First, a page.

«Melach ve Halom» – “the salt and the dream” – is the title of an exclusive contemporary dance performance. The salt is that of the Dead Sea. The dream is that of the Israeli choreographer Sharon Hilleli-Assa.
«To make a dream come true, it is not enough to believe it. You have to work hard». Sharon Hilleli-Assa is still hot after dancing in the desert sun, 400 meters below sea level, in the heat of 40 ° C at the end of March. If I had heard her talk about nature, about ties with “Mama Earth”, peace and coexistence before attending the performance, maybe I would have raised an eyebrow. But when the bodies of the six dancers – Sharon herself and then Nairooz Qupty, Naftali Bar-Yosef, Shahaf Elimelech, Nitzan Safion e Nadav Sharon -, six almost invisible dots began to move, a sort of hypnosis was triggered. It must have been the sound of the “Om” in the silence of nature, the dazzling light, the white of the salt. It must have been the shades of blue of the water. And the shades of pink in which the warm and rarefied air faded. And the presence, invisible to the eye, but there, a few kilometers away, of the Jordanian shore, with its mountains overlooking the lake.
I have seen the profile of the Dead Sea change over the years. The earth sinks behind the water that withdraws at the rate of one and a half meters every year. Chasms also open underwater, at the bottom of the lowest and saltiest catchment area in the world. Over the years, roads, palm groves and bathing establishments have been swallowed up. A threat to the delicate balance in such an extreme environment.
Nature never stands still. It reacts and changes, adapts and evolves.
However, the sinkholes created by the fresh water that flows underground and meets the layers of sediments, melting them, are an extremely fascinating geological phenomenon.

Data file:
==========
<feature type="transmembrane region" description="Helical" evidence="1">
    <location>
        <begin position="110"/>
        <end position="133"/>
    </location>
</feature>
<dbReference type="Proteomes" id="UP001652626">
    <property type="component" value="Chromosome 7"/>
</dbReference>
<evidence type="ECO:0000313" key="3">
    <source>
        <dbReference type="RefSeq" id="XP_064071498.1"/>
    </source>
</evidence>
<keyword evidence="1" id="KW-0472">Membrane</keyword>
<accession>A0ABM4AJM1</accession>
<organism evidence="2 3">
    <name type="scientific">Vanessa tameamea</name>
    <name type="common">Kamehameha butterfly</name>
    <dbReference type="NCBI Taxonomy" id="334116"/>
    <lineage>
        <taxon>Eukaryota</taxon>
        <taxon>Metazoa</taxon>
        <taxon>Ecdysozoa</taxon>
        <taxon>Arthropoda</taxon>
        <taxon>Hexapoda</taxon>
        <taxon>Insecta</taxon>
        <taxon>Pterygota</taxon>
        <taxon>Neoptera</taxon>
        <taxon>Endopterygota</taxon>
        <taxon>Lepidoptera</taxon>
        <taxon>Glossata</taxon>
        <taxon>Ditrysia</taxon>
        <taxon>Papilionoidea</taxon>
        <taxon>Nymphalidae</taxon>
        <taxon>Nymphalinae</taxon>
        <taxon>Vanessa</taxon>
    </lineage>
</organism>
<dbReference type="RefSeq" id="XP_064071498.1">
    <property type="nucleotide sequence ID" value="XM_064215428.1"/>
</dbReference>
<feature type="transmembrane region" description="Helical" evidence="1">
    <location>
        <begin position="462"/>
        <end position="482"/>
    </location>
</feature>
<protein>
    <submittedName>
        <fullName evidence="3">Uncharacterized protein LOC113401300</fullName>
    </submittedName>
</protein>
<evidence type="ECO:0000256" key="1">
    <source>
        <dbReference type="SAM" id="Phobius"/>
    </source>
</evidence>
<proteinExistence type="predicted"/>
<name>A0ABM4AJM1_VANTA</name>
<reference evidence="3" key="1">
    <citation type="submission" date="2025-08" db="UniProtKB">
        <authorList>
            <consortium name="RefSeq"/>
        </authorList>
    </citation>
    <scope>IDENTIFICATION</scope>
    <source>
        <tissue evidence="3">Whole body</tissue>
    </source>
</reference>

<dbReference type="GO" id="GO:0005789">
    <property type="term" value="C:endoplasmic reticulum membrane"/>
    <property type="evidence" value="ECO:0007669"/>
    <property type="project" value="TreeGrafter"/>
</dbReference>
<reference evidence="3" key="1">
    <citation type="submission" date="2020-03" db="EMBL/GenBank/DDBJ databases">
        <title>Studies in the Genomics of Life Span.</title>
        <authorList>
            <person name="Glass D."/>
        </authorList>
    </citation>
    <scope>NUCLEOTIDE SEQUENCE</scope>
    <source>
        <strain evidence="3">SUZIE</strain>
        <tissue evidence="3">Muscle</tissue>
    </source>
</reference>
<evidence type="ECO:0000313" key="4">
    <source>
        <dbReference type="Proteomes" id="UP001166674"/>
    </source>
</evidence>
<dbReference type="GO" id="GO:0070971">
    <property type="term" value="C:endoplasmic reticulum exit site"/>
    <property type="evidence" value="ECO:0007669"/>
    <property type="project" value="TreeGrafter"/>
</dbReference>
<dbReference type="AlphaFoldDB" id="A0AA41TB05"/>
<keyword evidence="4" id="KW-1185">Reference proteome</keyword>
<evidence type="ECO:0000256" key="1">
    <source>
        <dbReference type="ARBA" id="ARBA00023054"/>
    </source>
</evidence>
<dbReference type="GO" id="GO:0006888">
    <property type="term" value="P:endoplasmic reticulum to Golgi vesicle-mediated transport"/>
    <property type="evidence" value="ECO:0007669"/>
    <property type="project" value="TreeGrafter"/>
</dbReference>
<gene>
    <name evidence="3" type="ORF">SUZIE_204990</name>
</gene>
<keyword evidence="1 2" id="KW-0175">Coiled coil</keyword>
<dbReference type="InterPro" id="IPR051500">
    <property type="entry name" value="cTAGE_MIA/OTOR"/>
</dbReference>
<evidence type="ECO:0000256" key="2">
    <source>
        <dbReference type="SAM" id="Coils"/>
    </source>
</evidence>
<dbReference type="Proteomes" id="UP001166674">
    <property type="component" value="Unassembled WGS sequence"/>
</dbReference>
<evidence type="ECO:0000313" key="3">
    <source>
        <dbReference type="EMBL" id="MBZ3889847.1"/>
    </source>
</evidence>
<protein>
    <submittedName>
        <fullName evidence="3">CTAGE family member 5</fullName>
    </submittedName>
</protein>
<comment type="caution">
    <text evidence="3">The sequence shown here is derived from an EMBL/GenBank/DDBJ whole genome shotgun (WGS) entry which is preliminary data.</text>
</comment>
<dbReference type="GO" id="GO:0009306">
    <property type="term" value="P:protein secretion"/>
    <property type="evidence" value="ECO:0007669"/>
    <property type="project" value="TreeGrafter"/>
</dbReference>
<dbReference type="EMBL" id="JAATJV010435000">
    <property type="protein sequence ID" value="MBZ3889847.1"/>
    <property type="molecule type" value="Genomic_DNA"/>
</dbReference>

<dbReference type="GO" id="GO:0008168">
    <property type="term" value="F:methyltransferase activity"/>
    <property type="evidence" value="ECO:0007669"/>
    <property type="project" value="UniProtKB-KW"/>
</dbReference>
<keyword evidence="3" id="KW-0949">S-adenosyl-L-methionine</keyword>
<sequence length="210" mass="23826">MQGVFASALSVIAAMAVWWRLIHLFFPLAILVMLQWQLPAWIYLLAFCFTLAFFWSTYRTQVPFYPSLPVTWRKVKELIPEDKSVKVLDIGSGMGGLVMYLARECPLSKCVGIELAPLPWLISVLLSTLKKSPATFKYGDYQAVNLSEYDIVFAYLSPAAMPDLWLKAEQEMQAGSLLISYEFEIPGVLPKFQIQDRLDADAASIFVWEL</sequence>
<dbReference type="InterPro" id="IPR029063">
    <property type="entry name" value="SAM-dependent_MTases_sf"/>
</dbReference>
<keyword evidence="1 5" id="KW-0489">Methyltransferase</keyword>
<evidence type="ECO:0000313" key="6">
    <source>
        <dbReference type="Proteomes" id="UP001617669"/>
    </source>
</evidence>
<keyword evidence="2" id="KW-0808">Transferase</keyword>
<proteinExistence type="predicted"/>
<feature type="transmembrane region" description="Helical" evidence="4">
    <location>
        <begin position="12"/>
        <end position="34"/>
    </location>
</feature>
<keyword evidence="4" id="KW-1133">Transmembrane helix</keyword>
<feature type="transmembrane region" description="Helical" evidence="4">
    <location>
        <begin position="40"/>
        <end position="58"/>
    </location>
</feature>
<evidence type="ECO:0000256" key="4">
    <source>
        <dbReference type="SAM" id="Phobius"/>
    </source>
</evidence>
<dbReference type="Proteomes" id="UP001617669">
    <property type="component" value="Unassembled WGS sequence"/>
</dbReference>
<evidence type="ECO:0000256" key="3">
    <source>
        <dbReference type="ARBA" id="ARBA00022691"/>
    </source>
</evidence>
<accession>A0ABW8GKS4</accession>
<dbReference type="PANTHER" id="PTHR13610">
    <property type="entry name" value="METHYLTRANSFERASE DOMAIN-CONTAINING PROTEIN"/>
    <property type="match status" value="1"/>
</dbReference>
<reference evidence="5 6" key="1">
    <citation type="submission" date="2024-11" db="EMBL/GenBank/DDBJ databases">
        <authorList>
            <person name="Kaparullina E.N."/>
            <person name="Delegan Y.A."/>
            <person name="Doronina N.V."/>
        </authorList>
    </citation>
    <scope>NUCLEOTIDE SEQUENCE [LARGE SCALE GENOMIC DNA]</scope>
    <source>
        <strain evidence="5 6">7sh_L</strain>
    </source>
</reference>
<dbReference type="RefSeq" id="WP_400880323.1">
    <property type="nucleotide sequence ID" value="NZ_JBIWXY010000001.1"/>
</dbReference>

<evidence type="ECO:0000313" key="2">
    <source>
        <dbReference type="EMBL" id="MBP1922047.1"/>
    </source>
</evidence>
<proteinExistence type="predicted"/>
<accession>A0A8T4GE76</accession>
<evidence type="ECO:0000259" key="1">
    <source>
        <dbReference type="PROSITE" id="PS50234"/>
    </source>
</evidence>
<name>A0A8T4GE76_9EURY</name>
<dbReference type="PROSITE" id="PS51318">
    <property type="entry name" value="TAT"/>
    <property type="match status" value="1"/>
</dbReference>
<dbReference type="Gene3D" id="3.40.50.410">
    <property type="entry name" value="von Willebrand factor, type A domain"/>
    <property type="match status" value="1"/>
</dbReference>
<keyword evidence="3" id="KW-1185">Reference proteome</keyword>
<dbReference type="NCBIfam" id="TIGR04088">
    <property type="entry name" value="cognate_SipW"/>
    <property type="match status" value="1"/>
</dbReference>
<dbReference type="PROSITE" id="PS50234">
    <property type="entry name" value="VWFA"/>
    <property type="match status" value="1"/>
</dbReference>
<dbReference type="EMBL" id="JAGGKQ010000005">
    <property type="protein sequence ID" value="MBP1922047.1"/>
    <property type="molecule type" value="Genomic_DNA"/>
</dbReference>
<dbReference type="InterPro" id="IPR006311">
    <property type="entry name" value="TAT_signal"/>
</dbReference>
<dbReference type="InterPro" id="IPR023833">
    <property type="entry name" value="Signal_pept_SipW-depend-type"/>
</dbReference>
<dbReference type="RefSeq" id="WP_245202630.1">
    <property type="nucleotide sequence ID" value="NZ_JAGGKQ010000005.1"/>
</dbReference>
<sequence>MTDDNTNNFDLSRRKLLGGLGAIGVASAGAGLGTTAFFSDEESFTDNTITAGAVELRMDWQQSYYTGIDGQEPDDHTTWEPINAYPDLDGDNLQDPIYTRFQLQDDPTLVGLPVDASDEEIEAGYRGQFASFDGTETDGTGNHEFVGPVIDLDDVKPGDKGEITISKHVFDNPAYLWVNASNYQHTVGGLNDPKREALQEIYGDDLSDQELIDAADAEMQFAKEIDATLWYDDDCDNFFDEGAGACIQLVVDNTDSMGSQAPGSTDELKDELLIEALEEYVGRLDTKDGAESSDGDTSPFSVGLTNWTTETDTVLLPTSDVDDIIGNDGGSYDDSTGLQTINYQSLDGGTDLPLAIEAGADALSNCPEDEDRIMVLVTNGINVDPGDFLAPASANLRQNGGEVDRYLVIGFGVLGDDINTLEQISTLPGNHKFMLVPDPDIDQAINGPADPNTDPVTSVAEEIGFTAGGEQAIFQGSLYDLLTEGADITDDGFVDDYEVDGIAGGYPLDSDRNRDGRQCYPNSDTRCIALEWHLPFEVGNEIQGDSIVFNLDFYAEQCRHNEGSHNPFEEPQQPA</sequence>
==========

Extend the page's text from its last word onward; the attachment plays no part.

Against the backdrop of this conceptual and physical landscape, I met Sharon Hilleli-Assa, choreographer, dancer and dance teacher.
She was born in the kibbutz founded by her parents, Sha’ar HaAmakim, in northern Israel (the same in which – side note – United States Senator Bernie Sanders worked for several months, in 1963). Since she was a child she grew up surrounded by nature. She has been dancing since she was six and her dance school has always been a kind of temple for her. «To reach the studio – she recalls – every day I walked for kilometers in the middle of the fields. I like the tranquility. So I can feel my body. It is part of meditation, of my way of tuning into dance».
After serving in the army for two years, she joined the Tamar Dance Company, Jerusalem’s first professional dance company, which was disbanded in 1992 due to financial problems.
«I danced with them for four years. Then I went to New York. I needed to understand if dance was going to be my job. There I found that I preferred to teach it. So I went back to Israel and deepened the teaching aspect. I have been teaching for 30 years, and I have been creating my own choreographies for 20».
«I chose to dance for peace in my country because that’s what I can do. Of course, every gesture is also political, but I don’t want to fall into its mechanisms. The bond between human beings has very simple bases: nature, “Mama Earth”. We are all made of the same material. For this – explains the choreographer – I love to create outdoor performances, in nature, with other dancers. To go back to simplicity, to listen deeply, to dance in a poetic way. Freeing ourselves from habits, from the ego, from individualism».
«Sure, I’m Israeli and tied to my land. But this – Sharon goes on – is only one of the layers of who I am. It is part of my background. I believe that we need to strip off the most superficial layers to get to the soul, which is the strongest part of us. Cosmopolitan: that’s how I feel. In the sense that I am a daughter of the Earth and the Cosmos. And I am, in the end, a human being».
At the end of a journey, what remains engraved inside are skeins of emotions. It is the brief moments of surprise and poetry that fill the experience with meaning.